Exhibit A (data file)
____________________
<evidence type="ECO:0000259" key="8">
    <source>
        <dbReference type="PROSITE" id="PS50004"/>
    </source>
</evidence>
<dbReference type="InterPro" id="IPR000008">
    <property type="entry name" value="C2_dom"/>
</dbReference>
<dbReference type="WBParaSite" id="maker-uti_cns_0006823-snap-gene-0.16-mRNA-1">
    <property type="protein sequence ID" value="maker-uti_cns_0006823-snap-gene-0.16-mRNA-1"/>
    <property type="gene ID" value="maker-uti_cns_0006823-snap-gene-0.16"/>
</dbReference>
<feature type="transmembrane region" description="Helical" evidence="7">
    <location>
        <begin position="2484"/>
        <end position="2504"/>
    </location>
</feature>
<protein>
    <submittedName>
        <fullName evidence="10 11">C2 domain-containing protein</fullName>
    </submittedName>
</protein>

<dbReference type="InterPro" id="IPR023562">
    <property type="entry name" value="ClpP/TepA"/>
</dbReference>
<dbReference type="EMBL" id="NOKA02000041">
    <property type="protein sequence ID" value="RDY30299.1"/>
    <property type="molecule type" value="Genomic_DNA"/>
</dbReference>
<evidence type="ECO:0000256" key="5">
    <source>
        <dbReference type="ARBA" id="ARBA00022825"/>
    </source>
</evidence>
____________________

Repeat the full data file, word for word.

<evidence type="ECO:0000259" key="8">
    <source>
        <dbReference type="PROSITE" id="PS50004"/>
    </source>
</evidence>
<dbReference type="InterPro" id="IPR000008">
    <property type="entry name" value="C2_dom"/>
</dbReference>
<dbReference type="WBParaSite" id="maker-uti_cns_0006823-snap-gene-0.16-mRNA-1">
    <property type="protein sequence ID" value="maker-uti_cns_0006823-snap-gene-0.16-mRNA-1"/>
    <property type="gene ID" value="maker-uti_cns_0006823-snap-gene-0.16"/>
</dbReference>
<feature type="transmembrane region" description="Helical" evidence="7">
    <location>
        <begin position="2484"/>
        <end position="2504"/>
    </location>
</feature>
<protein>
    <submittedName>
        <fullName evidence="10 11">C2 domain-containing protein</fullName>
    </submittedName>
</protein>

<dbReference type="InterPro" id="IPR023562">
    <property type="entry name" value="ClpP/TepA"/>
</dbReference>
<dbReference type="EMBL" id="NOKA02000041">
    <property type="protein sequence ID" value="RDY30299.1"/>
    <property type="molecule type" value="Genomic_DNA"/>
</dbReference>
<evidence type="ECO:0000256" key="5">
    <source>
        <dbReference type="ARBA" id="ARBA00022825"/>
    </source>
</evidence>